Widely reported all over the internets this week is the survey that is part of the American Mosaic Survey that is reporting that atheists are the least-trusted people in America.
Hey, can I say something, here?
I could go on and on on this topic, actually. So, after pondering this article for almost a week, I think I can pare down my response a bit, to just directly rebut some of the statements in that article without getting all rant-y about religion and atheism as a whole.
Basically, it boils down to this: Christianity in its modern, Western form, is predicated on belief. Christians are told that they are to believe something without evidence, and that they are part of a community that shares that belief. Forcing themselves to believe something without any evidence, or “just knowing” that some things are “true” even though those things can’t be verified in any fashion is not just fundamental, it becomes a point of pride.
Contrast this to other religions that put the focus on the here-and-now, religions that require their adherents to put into actual practice actions favored by that religion. Sunni Islam has its “Five Pillars of Faith”. Mr. Abrams, quoted in the article above, talks about Jewish acts being more important than belief.
But it’s the Christian idea that has taken root in America – a focus on a perfect, ideal world and a rejection of this imperfect world, and favoring irrational mental stimulation over taking action.
Obviously, I’m simplifying here. There are many forms and flavors of Christianity, with different flavors of belief, just as there are many different groups of Jews, or Muslims, or Wiccans, or atheists, for that matter. My reader may argue that I’m constructing a straw man to knock down. I accept that it may seem that way, however, I’m only basing this argument on the article quoted above. “Belief” is used 13 times in the article, out of 605 total words. “Act” is used twice, and once as part of the word “actor”, describing one of the people quoted. “Reasonable” is used only once.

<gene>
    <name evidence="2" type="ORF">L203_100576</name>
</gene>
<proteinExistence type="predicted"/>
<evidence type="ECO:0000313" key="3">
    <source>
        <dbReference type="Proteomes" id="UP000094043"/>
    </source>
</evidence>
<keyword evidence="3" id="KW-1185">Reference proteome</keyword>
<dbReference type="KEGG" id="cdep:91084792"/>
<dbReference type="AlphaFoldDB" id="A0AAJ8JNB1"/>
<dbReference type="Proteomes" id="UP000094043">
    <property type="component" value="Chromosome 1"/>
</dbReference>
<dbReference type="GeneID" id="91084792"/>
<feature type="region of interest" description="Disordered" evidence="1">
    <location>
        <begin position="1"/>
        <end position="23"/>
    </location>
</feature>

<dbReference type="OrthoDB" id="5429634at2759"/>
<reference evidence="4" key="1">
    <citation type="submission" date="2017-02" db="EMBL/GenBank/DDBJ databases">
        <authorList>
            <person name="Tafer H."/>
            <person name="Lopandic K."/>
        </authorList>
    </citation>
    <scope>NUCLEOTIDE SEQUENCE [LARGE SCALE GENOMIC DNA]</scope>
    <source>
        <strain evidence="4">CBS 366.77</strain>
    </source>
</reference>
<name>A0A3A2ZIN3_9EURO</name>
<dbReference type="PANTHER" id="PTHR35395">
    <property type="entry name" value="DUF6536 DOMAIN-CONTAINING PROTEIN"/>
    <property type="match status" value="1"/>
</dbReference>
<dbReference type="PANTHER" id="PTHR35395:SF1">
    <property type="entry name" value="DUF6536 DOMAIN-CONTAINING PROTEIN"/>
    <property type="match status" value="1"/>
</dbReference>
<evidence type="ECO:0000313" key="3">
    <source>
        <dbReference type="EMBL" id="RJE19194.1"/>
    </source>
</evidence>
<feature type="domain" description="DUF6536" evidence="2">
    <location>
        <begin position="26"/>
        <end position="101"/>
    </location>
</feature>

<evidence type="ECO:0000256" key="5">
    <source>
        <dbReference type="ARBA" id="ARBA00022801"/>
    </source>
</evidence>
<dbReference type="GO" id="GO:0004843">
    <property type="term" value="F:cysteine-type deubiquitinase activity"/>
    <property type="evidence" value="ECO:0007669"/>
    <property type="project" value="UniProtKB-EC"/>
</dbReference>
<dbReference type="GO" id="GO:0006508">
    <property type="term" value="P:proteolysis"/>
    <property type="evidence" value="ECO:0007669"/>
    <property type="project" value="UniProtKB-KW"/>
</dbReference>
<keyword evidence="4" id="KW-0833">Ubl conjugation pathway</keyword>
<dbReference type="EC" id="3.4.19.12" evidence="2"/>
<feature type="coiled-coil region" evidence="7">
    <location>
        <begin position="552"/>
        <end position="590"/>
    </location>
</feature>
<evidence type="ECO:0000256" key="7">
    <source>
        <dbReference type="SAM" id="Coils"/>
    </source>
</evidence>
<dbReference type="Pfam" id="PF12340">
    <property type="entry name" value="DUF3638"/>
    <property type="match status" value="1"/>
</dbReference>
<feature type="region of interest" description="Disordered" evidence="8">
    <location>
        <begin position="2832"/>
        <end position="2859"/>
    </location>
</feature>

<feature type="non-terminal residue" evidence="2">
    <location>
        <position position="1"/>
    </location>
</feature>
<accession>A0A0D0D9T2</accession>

The study is about what people believe, and what people believe others believe, and how they feel about that. My argument is that basing issues of trust on belief rather than action is going to result in problems, and that atheists are best equipped to focus more on actions, and are therefore more trustworthy.
Now, people can be atheists for many reasons. In my own case, I am atheist because the religious descriptions of God do not meet basic, verfiable, logical criteria. Without getting too deeply into it, take a look at the problem of evil. In a nutshell, the following statements can’t all be true:
- God is all-good,
- God is all-powerful,
- God created the universe,
- Evil exists in the universe
Various ways to work around this problem have people re-defining evil, or finding ways to have God self-limit His power for some ultimate end that justifies the existence of evil. None of these explanations make any sense for me. And in coming to that realization, I understood that logic, flawed though it might be, is a valuable tool for figuring things out. So is science, and reason. All these things rely on reproducible results, and on observing actual events rather than imagining events that would be “better”, somehow. So, for me, belief is all well and good but belief is trumped by reason.
I can believe lots of things. However, I can use various mental tools to discern between beliefs that actually produce positive results right here and now, and beliefs that get me or others hurt right here and now.
But, and we see this in the article linked above, people still see atheists in terms of what they “believe” or not. And, somehow, most Americans are frightened of someone who doesn’t simply “believe” in invisible, unprovable things. Is it really that scary? I’m oriented towards action, and trying to find actions in this world that produce positive results for people right now or very soon, rather than having some vague, internalized belief that may or may not produce a positive result after my death.
In this way, I think, atheism (at least for me) has more in common with other religions – in my focus on concrete results, rather than ethereal far-off events that may or may not take place. Isn’t having an immediate feedback loop for reinforcing decisions made, such as I try to practice, a better mechanism for producing socially positive actions?
And, that being the case: isn’t that someone you would trust more?